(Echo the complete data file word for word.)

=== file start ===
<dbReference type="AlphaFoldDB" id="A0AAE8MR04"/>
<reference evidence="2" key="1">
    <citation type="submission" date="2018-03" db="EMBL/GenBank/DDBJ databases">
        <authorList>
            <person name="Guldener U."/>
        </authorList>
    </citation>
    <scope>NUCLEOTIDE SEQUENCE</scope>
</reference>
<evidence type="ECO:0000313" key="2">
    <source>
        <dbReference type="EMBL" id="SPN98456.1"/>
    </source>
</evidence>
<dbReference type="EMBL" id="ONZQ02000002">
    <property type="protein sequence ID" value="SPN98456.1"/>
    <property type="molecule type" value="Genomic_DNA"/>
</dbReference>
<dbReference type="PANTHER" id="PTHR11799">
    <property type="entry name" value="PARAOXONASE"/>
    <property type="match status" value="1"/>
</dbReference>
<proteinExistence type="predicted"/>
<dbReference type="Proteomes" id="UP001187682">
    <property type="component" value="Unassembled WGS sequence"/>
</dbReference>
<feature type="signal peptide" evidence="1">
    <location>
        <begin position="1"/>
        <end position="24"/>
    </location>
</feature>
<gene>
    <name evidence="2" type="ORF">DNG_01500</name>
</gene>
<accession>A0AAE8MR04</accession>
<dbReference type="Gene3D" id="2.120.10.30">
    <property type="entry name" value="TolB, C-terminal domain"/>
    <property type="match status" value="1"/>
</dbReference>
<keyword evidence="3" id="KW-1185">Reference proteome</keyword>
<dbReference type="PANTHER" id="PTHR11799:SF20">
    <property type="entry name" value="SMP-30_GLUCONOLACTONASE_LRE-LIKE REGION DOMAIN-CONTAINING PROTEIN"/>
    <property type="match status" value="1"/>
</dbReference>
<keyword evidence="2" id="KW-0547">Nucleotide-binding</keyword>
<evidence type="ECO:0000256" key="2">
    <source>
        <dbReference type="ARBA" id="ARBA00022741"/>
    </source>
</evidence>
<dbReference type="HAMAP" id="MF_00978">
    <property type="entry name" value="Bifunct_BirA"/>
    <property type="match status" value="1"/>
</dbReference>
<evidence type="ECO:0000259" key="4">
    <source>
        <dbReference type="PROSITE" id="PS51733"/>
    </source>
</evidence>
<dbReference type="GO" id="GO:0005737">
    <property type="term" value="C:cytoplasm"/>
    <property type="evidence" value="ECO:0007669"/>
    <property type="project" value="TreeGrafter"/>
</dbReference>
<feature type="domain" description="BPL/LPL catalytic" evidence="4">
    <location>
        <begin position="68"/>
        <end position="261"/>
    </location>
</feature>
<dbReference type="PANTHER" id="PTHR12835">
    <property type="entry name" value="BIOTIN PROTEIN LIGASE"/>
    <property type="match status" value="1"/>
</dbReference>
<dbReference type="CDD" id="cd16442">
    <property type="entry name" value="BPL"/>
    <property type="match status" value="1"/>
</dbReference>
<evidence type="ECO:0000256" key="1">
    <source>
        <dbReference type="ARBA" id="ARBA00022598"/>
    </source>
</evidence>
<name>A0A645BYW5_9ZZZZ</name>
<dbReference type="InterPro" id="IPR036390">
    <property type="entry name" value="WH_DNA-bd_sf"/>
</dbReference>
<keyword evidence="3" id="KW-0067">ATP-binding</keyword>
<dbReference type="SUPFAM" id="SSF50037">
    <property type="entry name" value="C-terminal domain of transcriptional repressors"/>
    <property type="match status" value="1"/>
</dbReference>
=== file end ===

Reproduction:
<dbReference type="AlphaFoldDB" id="A0AAE8MR04"/>
<reference evidence="2" key="1">
    <citation type="submission" date="2018-03" db="EMBL/GenBank/DDBJ databases">
        <authorList>
            <person name="Guldener U."/>
        </authorList>
    </citation>
    <scope>NUCLEOTIDE SEQUENCE</scope>
</reference>
<evidence type="ECO:0000313" key="2">
    <source>
        <dbReference type="EMBL" id="SPN98456.1"/>
    </source>
</evidence>
<dbReference type="EMBL" id="ONZQ02000002">
    <property type="protein sequence ID" value="SPN98456.1"/>
    <property type="molecule type" value="Genomic_DNA"/>
</dbReference>
<dbReference type="PANTHER" id="PTHR11799">
    <property type="entry name" value="PARAOXONASE"/>
    <property type="match status" value="1"/>
</dbReference>
<proteinExistence type="predicted"/>
<dbReference type="Proteomes" id="UP001187682">
    <property type="component" value="Unassembled WGS sequence"/>
</dbReference>
<feature type="signal peptide" evidence="1">
    <location>
        <begin position="1"/>
        <end position="24"/>
    </location>
</feature>
<gene>
    <name evidence="2" type="ORF">DNG_01500</name>
</gene>
<accession>A0AAE8MR04</accession>
<dbReference type="Gene3D" id="2.120.10.30">
    <property type="entry name" value="TolB, C-terminal domain"/>
    <property type="match status" value="1"/>
</dbReference>
<keyword evidence="3" id="KW-1185">Reference proteome</keyword>
<dbReference type="PANTHER" id="PTHR11799:SF20">
    <property type="entry name" value="SMP-30_GLUCONOLACTONASE_LRE-LIKE REGION DOMAIN-CONTAINING PROTEIN"/>
    <property type="match status" value="1"/>
</dbReference>
<keyword evidence="2" id="KW-0547">Nucleotide-binding</keyword>
<evidence type="ECO:0000256" key="2">
    <source>
        <dbReference type="ARBA" id="ARBA00022741"/>
    </source>
</evidence>
<dbReference type="HAMAP" id="MF_00978">
    <property type="entry name" value="Bifunct_BirA"/>
    <property type="match status" value="1"/>
</dbReference>
<evidence type="ECO:0000259" key="4">
    <source>
        <dbReference type="PROSITE" id="PS51733"/>
    </source>
</evidence>
<dbReference type="GO" id="GO:0005737">
    <property type="term" value="C:cytoplasm"/>
    <property type="evidence" value="ECO:0007669"/>
    <property type="project" value="TreeGrafter"/>
</dbReference>
<feature type="domain" description="BPL/LPL catalytic" evidence="4">
    <location>
        <begin position="68"/>
        <end position="261"/>
    </location>
</feature>
<dbReference type="PANTHER" id="PTHR12835">
    <property type="entry name" value="BIOTIN PROTEIN LIGASE"/>
    <property type="match status" value="1"/>
</dbReference>
<dbReference type="CDD" id="cd16442">
    <property type="entry name" value="BPL"/>
    <property type="match status" value="1"/>
</dbReference>
<evidence type="ECO:0000256" key="1">
    <source>
        <dbReference type="ARBA" id="ARBA00022598"/>
    </source>
</evidence>
<name>A0A645BYW5_9ZZZZ</name>
<dbReference type="InterPro" id="IPR036390">
    <property type="entry name" value="WH_DNA-bd_sf"/>
</dbReference>
<keyword evidence="3" id="KW-0067">ATP-binding</keyword>
<dbReference type="SUPFAM" id="SSF50037">
    <property type="entry name" value="C-terminal domain of transcriptional repressors"/>
    <property type="match status" value="1"/>
</dbReference>